' The best account of the lives and writings of these men is still that given by Dr. Riezler in his brilliant work, Die Literan'sohen Widersacher der PdPste.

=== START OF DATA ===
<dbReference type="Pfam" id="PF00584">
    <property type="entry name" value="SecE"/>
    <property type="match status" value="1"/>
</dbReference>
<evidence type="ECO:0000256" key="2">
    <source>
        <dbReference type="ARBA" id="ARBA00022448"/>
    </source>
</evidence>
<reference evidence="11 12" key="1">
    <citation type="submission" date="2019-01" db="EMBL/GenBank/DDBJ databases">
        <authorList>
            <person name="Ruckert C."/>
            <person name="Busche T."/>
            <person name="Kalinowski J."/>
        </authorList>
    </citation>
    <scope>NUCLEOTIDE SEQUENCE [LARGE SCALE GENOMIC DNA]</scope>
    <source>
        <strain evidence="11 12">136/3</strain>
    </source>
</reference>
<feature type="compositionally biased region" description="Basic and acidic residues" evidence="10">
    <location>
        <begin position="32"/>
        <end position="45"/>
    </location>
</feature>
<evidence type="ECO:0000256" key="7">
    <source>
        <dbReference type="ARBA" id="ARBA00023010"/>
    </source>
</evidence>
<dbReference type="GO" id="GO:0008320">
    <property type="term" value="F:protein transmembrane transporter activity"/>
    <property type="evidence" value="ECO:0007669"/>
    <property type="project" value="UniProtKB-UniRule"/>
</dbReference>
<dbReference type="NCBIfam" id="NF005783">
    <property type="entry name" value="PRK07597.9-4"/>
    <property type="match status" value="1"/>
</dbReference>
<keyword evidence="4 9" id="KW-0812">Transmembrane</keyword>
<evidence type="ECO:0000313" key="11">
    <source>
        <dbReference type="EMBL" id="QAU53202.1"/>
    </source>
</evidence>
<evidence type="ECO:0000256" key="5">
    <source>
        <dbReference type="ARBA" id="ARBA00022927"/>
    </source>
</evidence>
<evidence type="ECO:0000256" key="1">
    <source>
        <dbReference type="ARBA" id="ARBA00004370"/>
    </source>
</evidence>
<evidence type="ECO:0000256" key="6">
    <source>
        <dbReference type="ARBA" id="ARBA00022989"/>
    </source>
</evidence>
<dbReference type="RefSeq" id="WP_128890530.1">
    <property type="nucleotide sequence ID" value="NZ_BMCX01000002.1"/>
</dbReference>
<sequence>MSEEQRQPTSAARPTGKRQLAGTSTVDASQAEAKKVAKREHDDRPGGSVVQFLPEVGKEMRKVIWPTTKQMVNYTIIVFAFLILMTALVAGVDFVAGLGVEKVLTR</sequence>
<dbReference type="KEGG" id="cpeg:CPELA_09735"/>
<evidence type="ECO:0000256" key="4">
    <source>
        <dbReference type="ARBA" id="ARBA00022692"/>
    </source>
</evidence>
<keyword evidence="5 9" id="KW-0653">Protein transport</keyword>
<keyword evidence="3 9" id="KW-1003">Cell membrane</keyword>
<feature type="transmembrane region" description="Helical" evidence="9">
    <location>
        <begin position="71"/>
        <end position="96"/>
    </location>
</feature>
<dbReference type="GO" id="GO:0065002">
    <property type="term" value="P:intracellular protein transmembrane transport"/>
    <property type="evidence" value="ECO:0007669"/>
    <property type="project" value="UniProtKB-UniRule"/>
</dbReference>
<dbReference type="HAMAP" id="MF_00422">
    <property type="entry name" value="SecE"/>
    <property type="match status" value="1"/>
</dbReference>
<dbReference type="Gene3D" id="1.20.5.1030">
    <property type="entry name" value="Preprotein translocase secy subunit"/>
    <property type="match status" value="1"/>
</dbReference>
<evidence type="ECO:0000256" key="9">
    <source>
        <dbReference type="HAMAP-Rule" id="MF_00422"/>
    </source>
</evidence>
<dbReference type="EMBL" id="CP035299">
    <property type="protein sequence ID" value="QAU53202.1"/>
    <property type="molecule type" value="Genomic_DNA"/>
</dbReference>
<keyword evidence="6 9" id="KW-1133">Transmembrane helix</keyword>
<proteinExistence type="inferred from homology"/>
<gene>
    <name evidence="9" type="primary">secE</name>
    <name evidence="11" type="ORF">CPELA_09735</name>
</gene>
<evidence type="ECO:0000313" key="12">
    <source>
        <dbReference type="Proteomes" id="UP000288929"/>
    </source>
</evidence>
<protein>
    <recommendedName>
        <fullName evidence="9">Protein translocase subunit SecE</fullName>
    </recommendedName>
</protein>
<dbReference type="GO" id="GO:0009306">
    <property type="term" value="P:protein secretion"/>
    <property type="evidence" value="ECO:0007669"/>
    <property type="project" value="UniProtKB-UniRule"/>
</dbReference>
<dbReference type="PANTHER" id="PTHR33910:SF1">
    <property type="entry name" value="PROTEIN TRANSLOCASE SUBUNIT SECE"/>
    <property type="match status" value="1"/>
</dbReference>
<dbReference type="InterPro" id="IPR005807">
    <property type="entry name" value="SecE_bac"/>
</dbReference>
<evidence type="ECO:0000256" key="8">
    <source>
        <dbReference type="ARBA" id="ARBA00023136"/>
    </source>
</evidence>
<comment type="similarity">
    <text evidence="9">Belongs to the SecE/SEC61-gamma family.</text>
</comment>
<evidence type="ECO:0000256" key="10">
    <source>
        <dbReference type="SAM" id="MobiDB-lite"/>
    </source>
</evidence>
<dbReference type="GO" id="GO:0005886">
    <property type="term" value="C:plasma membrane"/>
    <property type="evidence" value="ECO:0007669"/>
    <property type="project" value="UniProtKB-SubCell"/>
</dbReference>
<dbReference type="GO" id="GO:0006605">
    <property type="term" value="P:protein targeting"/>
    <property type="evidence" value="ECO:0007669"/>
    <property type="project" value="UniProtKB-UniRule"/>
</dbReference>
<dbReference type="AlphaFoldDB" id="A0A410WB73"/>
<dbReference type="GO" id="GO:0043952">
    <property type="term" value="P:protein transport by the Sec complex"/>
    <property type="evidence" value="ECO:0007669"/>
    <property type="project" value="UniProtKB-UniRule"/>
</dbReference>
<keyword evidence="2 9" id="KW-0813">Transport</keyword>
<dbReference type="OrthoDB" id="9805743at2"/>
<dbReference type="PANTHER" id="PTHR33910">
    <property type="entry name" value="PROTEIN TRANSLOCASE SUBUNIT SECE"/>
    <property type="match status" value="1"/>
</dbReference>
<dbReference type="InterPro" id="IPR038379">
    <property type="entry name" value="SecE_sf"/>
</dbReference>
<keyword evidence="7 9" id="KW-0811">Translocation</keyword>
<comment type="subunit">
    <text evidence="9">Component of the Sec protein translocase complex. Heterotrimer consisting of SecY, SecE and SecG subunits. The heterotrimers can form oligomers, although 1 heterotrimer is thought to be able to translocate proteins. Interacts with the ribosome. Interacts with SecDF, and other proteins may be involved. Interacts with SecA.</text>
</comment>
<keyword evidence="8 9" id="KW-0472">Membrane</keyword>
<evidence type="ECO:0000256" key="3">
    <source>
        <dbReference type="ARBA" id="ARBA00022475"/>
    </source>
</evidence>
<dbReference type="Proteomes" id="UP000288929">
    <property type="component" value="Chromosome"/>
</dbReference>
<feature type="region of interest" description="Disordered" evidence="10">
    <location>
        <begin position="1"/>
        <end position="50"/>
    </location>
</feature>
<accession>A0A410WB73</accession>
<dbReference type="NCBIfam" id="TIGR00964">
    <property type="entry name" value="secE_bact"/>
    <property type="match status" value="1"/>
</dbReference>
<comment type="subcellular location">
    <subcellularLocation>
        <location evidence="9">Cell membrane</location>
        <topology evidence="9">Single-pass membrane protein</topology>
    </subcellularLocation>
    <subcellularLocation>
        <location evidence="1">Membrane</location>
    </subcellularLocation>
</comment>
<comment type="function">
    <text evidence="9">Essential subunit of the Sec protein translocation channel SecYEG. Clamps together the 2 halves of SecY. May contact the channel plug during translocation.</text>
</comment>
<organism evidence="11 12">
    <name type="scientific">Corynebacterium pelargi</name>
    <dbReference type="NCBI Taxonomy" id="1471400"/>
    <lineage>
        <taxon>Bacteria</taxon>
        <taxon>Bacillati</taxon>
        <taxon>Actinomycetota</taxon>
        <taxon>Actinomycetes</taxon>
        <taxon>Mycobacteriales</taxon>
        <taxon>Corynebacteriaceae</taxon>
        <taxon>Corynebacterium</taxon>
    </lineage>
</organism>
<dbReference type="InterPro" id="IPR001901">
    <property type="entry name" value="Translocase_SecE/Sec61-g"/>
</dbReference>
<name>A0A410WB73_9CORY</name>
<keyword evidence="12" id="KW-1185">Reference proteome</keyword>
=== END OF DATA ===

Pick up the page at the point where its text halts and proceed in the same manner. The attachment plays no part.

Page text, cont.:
As Dr. Riezler has written, the Defensor is one “ of those books that have been more praised than read." The reason is not far to seek. The constant repetitions, the incessant minute definitions, and all the armoury of mediaeval scholasticism render the book most difficult and tedious to read. The mediaevalism of the form of the book is the more striking when we note how very modern are the ideas which it contains. After referring to the necessity of peace in the world, a wish from which Marsiglio derived the name of his book, the author first gives a definition of the state, founded on Aristotle, in accordance with whom he also enumerates the different forms of government. Every state should be governed by laws, and all citizens, with the exception of foreigners, bondsmen, and women, should act as legislators. The prince, being human, cannot be considered as being infallible, and he should therefore be controlled in his actions by the legislators. In the last—nineteenth ~chapter of the first part, Marsiglio raises the question why this system, which would ensure peace, cannot be carried out. The answer is: Because of the extreme power which, since the donation of Constantine, the church has acquired, and because of the interference of the clergy in temporal matters. This leads to the second part, which is far more important for the study of Hus, whose ideas Marsiglio here frequently anticipates. In this part the author deals with papacy, priesthood, and their relations to the temporal power. Marsiglio begins by defining the conception “church”